A SpaceX Dragon cargo spacecraft carrying over 3,500 kilograms of science experiments, crew supplies and other cargo successfully docked with the International Space Station at 7.39 AM EST (6.09 PM IST) on November 27. This mission marks SpaceX’s 26th commercial resupply mission.
With the arrival of the CRS-26 cargo Dragon, six spaceships are parked at the space station currently including a Cygnus space freighter, a Crew dragon, the Russian Soyuz MS-22 crew ship and the Progress 81 and Progress 82 resupply ships. SpaceX’s cargo Dragon spacecraft launched from the Kennedy Space Center at 2.20 PM IST on November 26. (12.50 AM IST on November 27)
Adding solar power to the space station
SpaceX’s 26th commercial resupply mission carried a set of two International Space Station Roll-Out Solar Arrays (iROSA) to the space station. These solar panels roll out using kinetic energy and are aimed at expanding the energy production capabilities of the space station. These new iROSA arrays will be in addition to another set carried to the space station by SpaceX’s 22nd commercial resupply mission in 2021.
Science experiment on the mission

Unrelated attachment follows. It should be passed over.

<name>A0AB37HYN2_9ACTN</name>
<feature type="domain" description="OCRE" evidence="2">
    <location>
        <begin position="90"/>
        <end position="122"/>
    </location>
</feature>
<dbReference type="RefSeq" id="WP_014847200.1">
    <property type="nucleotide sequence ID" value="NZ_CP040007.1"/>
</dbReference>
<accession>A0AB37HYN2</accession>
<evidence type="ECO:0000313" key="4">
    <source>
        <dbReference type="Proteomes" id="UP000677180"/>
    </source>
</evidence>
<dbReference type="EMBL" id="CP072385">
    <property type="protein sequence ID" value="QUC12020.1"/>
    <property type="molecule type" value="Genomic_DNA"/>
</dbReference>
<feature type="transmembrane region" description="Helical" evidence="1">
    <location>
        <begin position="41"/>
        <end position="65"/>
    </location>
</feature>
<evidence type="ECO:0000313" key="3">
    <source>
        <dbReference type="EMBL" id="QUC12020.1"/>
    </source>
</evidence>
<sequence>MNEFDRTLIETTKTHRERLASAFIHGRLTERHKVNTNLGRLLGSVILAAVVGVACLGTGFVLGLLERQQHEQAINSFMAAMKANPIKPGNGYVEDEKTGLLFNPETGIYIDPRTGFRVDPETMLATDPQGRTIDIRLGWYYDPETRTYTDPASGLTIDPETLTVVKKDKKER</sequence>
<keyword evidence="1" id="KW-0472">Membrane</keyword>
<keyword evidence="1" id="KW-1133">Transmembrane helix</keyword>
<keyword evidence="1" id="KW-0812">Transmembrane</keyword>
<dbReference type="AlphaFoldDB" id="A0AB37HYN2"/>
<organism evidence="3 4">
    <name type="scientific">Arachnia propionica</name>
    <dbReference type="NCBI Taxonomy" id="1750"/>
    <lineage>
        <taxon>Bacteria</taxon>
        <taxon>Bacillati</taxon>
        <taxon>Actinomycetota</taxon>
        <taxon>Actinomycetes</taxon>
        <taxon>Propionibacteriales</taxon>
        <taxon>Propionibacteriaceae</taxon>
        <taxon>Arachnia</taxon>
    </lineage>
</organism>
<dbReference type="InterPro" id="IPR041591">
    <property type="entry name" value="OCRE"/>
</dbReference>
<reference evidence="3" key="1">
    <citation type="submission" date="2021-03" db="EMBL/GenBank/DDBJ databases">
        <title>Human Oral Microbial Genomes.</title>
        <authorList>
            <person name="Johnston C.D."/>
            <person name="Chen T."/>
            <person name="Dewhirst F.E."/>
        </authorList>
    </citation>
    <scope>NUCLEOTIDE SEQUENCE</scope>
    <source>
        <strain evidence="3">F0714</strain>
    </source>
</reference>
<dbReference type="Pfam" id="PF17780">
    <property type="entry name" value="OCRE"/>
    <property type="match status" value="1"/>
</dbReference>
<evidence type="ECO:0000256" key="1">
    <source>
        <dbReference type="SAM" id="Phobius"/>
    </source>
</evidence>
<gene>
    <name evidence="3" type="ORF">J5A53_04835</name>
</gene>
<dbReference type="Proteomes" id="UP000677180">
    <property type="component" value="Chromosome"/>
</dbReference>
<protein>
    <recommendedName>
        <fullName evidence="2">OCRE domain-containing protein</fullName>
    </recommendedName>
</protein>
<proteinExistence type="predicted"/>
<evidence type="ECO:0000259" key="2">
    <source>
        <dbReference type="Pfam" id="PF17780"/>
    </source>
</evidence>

Apart from the solar arrays and crew supplies, the cargo Dragon spacecraft also carried a host of important science experiments to the International Space Station. One of these is the “Moon microscope,” which is a kit designed for in-flight medical diagnosis. It contains a hand-held microscope and a small blood sampling device.
The Moon microscope is designed to allow astronauts to collect and stain blood samples and transmit images to the ground. These images can then be used by doctors to diagnose illnesses and prescribe treatments.
Another science mission onboard is the Veg-05 which will try to grow dwarf tomatoes in space. Currently, astronauts in space are dependent on pre-packaged food that is made on Earth but according to NASA, this could be supplemented by fresh food grown in space in the future.
Some of the other experiments that hitched the ride to the space station include BioNutrients-2, which tests a system for producing nutrients using yoghurt and other producers, Falcon Googles, which is an experiment aimed at helping scientists understand the effect of different gravities on human eyes.